A recent survey in China also found that more than 90 percent of respondents would choose domestic tours in their immediate travel plans.
Instead of the usual big annual trip, they are likely to be replaced by several short-haul trips that are closer to home throughout the year.
7. Road trips instead of air travel
The concept of a road trip is becoming more and more common.
Regardless of whether it is a trip by car, motorcycle, or other land transportation, it can be a growing option to discover the country with complete autonomy and flexibility after the restrictions are lifted.
Traveling in our own vehicles or by private rental transport would be more attractive than traveling by air, which is a risk if we are exposed to travelers from all over the world.
Photo credit: Taxi Singapore
Increased airfares can also lead to more road trips. Airfares to travelers in the Asia-Pacific region are expected to increase by 54 percent, which could support the trend of road travel.
Travelers will see land travel as a cheaper alternative and still stay safe in vehicles that accommodate fewer people.
8. A shift towards private rental properties
Given the outbreaks of the virus that focus on cities and cruise ships, it is likely that the types of accommodation that people are looking for will also change.
Think of more private villa rentals and country getaways through crowded hotels or hostels.
Club Med travel agency expects its family-oriented vacation packages to increase as travelers seek more premium, exclusive, and private experiences.
In dormitories and shared apartments, where living together was once in high demand, the "culture of sharing" and the community will no longer be an attraction, as people would prefer the private use of amenities and facilities that do not require sharing with strangers.
Travelers could also check out beach houses, apartments, cabins, and glamping to Covid-19 to maintain social distance from other people.
9. Cashless expenses
After the pandemic, travelers would conduct contactless processes as much as possible, including flight check-ins and boarding.
The most immediate and perhaps most visible change will be a transition from physical cash to cards and contactless payment methods. This is because people do not want to handle and exchange banknotes and coins, which poses a certain risk of infection.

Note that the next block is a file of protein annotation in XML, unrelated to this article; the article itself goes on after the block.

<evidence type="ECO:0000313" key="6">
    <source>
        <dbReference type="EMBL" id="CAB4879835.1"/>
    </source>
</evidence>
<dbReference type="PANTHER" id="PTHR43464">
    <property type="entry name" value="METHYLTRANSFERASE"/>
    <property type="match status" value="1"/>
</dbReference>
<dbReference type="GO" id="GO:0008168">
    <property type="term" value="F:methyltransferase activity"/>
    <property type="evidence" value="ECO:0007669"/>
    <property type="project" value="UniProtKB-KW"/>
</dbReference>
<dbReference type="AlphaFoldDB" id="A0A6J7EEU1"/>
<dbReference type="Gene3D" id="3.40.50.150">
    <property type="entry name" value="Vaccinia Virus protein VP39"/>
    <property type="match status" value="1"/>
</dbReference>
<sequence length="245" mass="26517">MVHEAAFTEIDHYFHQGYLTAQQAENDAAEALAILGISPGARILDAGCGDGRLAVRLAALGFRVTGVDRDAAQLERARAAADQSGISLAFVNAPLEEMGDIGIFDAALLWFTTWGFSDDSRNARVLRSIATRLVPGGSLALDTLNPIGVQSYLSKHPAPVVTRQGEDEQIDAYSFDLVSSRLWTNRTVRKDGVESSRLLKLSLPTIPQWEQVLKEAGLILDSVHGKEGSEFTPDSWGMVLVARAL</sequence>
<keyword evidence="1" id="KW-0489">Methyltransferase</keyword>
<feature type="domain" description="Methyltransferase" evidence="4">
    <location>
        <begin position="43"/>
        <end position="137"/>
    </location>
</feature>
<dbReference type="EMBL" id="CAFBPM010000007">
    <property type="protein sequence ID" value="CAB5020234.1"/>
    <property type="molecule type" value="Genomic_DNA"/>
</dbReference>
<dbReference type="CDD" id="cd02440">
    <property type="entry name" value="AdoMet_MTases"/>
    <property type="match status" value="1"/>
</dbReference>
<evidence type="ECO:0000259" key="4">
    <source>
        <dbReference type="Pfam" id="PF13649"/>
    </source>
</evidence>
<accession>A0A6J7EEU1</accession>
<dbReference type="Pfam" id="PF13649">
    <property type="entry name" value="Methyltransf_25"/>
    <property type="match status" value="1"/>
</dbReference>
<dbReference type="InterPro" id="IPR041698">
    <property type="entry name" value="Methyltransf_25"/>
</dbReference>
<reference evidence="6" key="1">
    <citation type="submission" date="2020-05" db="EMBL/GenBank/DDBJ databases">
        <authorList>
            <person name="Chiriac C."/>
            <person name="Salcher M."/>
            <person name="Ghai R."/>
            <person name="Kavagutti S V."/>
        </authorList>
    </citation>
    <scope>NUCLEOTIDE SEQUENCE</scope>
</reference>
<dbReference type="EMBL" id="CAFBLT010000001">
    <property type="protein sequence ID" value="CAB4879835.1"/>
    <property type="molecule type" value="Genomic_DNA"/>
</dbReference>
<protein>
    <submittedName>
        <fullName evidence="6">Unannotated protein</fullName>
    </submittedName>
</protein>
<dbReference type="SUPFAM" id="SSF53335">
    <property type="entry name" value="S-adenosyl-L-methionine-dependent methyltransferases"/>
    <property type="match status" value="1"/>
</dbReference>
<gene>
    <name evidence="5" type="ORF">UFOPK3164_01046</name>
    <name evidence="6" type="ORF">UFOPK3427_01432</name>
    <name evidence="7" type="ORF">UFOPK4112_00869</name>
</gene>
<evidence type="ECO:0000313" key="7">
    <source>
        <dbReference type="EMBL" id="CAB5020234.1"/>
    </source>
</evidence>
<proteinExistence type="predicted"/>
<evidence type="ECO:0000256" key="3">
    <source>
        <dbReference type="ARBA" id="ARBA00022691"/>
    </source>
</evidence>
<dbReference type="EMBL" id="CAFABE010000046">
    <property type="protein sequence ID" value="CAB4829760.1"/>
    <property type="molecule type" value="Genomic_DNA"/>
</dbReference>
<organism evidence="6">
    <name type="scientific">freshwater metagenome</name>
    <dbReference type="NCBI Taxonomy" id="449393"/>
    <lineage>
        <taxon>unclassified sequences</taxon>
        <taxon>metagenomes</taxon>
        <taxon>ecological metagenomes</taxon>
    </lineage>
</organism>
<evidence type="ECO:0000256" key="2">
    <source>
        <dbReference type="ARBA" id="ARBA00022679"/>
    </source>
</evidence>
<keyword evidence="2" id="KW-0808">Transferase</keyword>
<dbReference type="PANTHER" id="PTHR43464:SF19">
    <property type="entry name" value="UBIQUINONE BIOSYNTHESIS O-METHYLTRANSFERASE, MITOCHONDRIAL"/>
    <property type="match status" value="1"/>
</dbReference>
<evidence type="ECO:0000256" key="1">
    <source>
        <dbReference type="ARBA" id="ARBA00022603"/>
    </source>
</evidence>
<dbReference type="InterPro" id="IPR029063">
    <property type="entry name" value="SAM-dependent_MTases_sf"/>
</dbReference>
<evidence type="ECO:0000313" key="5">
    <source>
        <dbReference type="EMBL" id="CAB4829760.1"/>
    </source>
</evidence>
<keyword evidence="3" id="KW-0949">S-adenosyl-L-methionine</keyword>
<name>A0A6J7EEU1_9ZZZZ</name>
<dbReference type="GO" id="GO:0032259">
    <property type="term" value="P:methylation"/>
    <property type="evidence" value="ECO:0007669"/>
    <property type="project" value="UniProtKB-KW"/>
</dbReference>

10. Dining In will focus more on hygiene
Dining in restaurants has proven to be an extremely contagious activity, as there have been cases in Singapore where several people have become infected because they came together to eat.
With the increased awareness of health and well-being and the demand for social distance, the demand for more hygiene and sanitary facilities in tourist destinations will increase.
Hotel restaurants may present personal serving spoons when serving a common meal, promote contactless delivery for in-room meals, and design menus in single portions rather than one size.
To reduce cross-contamination, foods can also be supplied with covers or lids or separated into portions before they arrive at the dining table.
Also, expect the new rules to separate you from your loved ones in public places in restaurants, nightclubs, and other entertainment venues.
The travel landscape will look different for at least a year
While many economic sectors are expected to recover after the restrictive measures are lifted, the pandemic is likely to have a longer impact on international tourism.
This is mainly due to reduced consumer confidence and the likelihood of longer restrictions on international passenger traffic.
According to the World Travel and Tourism Council (WTTC), previous virus epidemics recorded 19 months as the average recovery time for travel visitors. With the right response and management, however, recovery could accelerate to 10 months.
This means that the recovery of tourism will be different for different countries. Some countries like the US are still fighting Covid-19, while Greece and Italy will reopen their borders to tourists next month. Britain also has plans to reopen hotels, holiday parks and tourist attractions in July.
Therefore, the future of travel depends on when countries are declared free of Covid-19 so that people feel safe enough to travel again.
Selected image source: TTG Asia